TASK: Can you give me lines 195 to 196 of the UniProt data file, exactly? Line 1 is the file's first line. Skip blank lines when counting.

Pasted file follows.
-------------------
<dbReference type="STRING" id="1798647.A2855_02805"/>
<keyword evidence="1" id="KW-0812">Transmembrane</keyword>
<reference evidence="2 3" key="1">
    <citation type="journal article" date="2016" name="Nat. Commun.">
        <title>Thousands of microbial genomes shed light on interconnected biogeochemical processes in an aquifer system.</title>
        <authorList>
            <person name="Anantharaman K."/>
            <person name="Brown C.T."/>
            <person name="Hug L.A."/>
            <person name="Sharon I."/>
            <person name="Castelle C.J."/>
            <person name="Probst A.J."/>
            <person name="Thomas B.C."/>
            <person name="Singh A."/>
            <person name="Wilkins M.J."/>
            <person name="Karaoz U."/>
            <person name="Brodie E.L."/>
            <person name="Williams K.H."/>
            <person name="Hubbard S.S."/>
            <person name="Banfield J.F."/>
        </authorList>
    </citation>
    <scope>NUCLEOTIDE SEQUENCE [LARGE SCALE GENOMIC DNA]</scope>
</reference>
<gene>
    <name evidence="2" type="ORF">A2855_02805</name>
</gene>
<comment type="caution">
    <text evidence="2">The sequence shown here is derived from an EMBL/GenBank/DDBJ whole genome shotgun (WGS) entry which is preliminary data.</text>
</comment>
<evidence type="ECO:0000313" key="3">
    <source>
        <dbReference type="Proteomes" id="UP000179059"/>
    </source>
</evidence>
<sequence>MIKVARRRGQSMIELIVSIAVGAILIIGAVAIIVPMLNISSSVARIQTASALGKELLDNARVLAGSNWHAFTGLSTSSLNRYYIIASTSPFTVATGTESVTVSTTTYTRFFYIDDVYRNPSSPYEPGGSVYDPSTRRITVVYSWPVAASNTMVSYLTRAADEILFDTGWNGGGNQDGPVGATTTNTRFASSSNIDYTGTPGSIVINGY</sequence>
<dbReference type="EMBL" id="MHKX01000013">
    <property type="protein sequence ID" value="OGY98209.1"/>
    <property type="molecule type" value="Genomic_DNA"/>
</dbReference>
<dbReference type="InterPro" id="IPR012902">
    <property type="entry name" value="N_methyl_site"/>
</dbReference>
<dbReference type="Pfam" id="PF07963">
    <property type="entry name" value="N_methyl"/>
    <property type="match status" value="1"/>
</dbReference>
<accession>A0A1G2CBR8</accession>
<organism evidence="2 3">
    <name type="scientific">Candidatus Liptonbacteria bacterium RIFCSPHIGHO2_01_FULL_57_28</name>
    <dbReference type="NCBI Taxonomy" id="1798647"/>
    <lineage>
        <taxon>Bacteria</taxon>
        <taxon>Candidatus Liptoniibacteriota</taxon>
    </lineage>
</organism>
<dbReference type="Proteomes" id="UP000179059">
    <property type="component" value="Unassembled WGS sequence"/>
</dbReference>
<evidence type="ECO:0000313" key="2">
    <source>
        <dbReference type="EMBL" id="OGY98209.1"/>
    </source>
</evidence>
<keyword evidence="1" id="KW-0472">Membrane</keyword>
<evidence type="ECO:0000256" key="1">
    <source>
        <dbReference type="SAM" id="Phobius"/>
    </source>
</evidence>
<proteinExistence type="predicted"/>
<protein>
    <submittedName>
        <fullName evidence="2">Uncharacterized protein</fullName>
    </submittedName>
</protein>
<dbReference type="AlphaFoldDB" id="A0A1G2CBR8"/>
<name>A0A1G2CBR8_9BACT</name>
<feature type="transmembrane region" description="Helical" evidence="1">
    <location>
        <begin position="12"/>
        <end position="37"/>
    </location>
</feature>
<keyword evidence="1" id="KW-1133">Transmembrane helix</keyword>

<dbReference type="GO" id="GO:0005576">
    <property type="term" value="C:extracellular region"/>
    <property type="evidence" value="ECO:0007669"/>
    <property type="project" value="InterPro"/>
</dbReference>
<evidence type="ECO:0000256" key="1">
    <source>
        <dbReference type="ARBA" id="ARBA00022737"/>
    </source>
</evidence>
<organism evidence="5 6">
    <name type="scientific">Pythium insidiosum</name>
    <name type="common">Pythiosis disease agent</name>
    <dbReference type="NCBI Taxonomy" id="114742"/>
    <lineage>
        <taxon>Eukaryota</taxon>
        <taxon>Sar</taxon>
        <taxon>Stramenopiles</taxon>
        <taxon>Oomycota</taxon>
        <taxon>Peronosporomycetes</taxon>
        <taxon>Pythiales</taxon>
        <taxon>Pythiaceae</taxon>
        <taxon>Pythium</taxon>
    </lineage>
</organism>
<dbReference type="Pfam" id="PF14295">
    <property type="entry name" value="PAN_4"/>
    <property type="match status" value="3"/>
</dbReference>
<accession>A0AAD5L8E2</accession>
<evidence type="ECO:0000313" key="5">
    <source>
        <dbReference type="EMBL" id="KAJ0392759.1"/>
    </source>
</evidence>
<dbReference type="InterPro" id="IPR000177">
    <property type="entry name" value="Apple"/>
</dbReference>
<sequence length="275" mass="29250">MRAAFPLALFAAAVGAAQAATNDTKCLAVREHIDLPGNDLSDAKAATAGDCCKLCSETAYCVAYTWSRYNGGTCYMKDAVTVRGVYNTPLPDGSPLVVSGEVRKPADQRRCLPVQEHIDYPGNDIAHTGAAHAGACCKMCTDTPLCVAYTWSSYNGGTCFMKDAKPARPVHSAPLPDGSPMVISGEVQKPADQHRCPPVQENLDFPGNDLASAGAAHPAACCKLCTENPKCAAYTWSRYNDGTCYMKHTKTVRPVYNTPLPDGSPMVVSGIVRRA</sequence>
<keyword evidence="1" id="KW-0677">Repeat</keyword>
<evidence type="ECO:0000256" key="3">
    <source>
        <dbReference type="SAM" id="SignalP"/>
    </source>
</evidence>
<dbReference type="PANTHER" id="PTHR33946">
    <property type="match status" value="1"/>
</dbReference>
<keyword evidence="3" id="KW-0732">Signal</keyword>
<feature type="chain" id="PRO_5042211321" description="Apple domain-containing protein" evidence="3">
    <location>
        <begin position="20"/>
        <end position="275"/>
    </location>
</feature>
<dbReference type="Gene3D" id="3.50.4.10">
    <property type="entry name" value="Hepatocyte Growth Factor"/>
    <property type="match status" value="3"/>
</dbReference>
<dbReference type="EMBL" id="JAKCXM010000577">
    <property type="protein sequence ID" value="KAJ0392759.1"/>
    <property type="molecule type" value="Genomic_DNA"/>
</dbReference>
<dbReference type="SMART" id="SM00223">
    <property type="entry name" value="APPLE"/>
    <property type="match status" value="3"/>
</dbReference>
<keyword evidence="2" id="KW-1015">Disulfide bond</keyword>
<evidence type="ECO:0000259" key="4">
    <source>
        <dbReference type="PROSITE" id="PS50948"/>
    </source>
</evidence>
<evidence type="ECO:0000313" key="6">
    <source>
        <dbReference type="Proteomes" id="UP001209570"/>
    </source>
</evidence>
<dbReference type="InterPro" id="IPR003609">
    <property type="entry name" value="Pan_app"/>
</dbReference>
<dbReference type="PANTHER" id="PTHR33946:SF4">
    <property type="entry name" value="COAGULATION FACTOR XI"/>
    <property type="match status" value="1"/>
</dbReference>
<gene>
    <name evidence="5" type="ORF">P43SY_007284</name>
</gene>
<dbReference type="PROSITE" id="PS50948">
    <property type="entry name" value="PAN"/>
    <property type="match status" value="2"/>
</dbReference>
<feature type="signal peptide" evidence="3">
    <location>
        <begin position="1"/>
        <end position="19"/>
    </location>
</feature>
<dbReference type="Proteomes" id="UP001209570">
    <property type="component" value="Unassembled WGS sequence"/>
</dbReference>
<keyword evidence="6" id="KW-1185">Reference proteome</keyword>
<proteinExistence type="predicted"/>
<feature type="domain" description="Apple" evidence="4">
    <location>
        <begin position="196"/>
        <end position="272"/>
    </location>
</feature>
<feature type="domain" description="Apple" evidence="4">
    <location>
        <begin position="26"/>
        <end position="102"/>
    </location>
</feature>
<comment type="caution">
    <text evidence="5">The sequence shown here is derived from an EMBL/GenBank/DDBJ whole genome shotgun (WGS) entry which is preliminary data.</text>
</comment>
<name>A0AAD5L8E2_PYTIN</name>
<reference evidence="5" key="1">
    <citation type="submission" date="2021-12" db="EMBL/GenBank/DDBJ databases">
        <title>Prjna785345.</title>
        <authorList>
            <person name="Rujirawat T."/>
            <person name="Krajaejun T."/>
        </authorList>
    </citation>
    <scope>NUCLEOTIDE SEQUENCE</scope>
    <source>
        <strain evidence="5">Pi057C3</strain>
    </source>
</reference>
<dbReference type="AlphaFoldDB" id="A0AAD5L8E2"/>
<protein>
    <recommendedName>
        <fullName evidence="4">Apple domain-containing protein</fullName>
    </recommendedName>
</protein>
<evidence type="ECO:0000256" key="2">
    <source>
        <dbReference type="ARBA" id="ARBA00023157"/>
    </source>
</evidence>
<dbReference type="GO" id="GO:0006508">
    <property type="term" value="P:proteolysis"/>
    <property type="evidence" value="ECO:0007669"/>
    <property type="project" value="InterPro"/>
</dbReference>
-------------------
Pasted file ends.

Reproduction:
<feature type="domain" description="Apple" evidence="4">
    <location>